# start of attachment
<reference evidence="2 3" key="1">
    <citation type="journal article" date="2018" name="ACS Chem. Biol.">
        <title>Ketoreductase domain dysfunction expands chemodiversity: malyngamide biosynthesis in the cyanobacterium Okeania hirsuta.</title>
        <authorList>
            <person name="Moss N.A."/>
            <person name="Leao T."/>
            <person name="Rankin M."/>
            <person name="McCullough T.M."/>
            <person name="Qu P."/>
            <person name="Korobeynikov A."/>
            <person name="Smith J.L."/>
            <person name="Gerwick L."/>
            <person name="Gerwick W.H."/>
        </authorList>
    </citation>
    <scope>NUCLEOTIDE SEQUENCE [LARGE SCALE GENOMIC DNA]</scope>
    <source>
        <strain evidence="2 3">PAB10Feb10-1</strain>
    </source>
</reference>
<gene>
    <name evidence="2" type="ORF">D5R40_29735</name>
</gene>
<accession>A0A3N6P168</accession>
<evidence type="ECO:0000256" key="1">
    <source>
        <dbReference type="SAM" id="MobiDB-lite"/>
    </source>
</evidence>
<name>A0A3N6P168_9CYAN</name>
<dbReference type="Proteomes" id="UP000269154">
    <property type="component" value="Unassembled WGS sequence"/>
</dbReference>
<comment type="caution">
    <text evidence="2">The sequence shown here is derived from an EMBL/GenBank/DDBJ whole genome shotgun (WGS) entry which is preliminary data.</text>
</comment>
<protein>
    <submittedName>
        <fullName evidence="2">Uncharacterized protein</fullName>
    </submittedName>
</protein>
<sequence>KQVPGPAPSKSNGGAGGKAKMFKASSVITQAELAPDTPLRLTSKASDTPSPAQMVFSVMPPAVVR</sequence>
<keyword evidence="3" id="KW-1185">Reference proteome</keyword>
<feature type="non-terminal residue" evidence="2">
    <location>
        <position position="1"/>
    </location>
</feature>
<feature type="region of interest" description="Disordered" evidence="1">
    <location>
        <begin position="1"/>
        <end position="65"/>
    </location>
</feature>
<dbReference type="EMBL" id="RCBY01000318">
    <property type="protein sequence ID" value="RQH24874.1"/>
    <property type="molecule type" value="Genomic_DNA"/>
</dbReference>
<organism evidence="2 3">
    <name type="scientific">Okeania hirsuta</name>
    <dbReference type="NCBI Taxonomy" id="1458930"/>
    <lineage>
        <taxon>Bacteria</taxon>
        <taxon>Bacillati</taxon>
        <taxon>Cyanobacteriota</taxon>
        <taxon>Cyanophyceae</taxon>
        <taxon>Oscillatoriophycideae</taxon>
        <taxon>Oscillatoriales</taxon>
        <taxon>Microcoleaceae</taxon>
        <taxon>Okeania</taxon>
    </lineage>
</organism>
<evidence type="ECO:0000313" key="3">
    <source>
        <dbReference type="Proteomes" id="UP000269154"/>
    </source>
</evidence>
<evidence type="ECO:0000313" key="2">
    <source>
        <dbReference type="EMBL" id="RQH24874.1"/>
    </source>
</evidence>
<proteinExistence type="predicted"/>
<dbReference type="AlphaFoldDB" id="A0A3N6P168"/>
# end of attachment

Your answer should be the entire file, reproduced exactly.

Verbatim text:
<reference evidence="2 3" key="1">
    <citation type="journal article" date="2018" name="ACS Chem. Biol.">
        <title>Ketoreductase domain dysfunction expands chemodiversity: malyngamide biosynthesis in the cyanobacterium Okeania hirsuta.</title>
        <authorList>
            <person name="Moss N.A."/>
            <person name="Leao T."/>
            <person name="Rankin M."/>
            <person name="McCullough T.M."/>
            <person name="Qu P."/>
            <person name="Korobeynikov A."/>
            <person name="Smith J.L."/>
            <person name="Gerwick L."/>
            <person name="Gerwick W.H."/>
        </authorList>
    </citation>
    <scope>NUCLEOTIDE SEQUENCE [LARGE SCALE GENOMIC DNA]</scope>
    <source>
        <strain evidence="2 3">PAB10Feb10-1</strain>
    </source>
</reference>
<gene>
    <name evidence="2" type="ORF">D5R40_29735</name>
</gene>
<accession>A0A3N6P168</accession>
<evidence type="ECO:0000256" key="1">
    <source>
        <dbReference type="SAM" id="MobiDB-lite"/>
    </source>
</evidence>
<name>A0A3N6P168_9CYAN</name>
<dbReference type="Proteomes" id="UP000269154">
    <property type="component" value="Unassembled WGS sequence"/>
</dbReference>
<comment type="caution">
    <text evidence="2">The sequence shown here is derived from an EMBL/GenBank/DDBJ whole genome shotgun (WGS) entry which is preliminary data.</text>
</comment>
<protein>
    <submittedName>
        <fullName evidence="2">Uncharacterized protein</fullName>
    </submittedName>
</protein>
<sequence>KQVPGPAPSKSNGGAGGKAKMFKASSVITQAELAPDTPLRLTSKASDTPSPAQMVFSVMPPAVVR</sequence>
<keyword evidence="3" id="KW-1185">Reference proteome</keyword>
<feature type="non-terminal residue" evidence="2">
    <location>
        <position position="1"/>
    </location>
</feature>
<feature type="region of interest" description="Disordered" evidence="1">
    <location>
        <begin position="1"/>
        <end position="65"/>
    </location>
</feature>
<dbReference type="EMBL" id="RCBY01000318">
    <property type="protein sequence ID" value="RQH24874.1"/>
    <property type="molecule type" value="Genomic_DNA"/>
</dbReference>
<organism evidence="2 3">
    <name type="scientific">Okeania hirsuta</name>
    <dbReference type="NCBI Taxonomy" id="1458930"/>
    <lineage>
        <taxon>Bacteria</taxon>
        <taxon>Bacillati</taxon>
        <taxon>Cyanobacteriota</taxon>
        <taxon>Cyanophyceae</taxon>
        <taxon>Oscillatoriophycideae</taxon>
        <taxon>Oscillatoriales</taxon>
        <taxon>Microcoleaceae</taxon>
        <taxon>Okeania</taxon>
    </lineage>
</organism>
<evidence type="ECO:0000313" key="3">
    <source>
        <dbReference type="Proteomes" id="UP000269154"/>
    </source>
</evidence>
<evidence type="ECO:0000313" key="2">
    <source>
        <dbReference type="EMBL" id="RQH24874.1"/>
    </source>
</evidence>
<proteinExistence type="predicted"/>
<dbReference type="AlphaFoldDB" id="A0A3N6P168"/>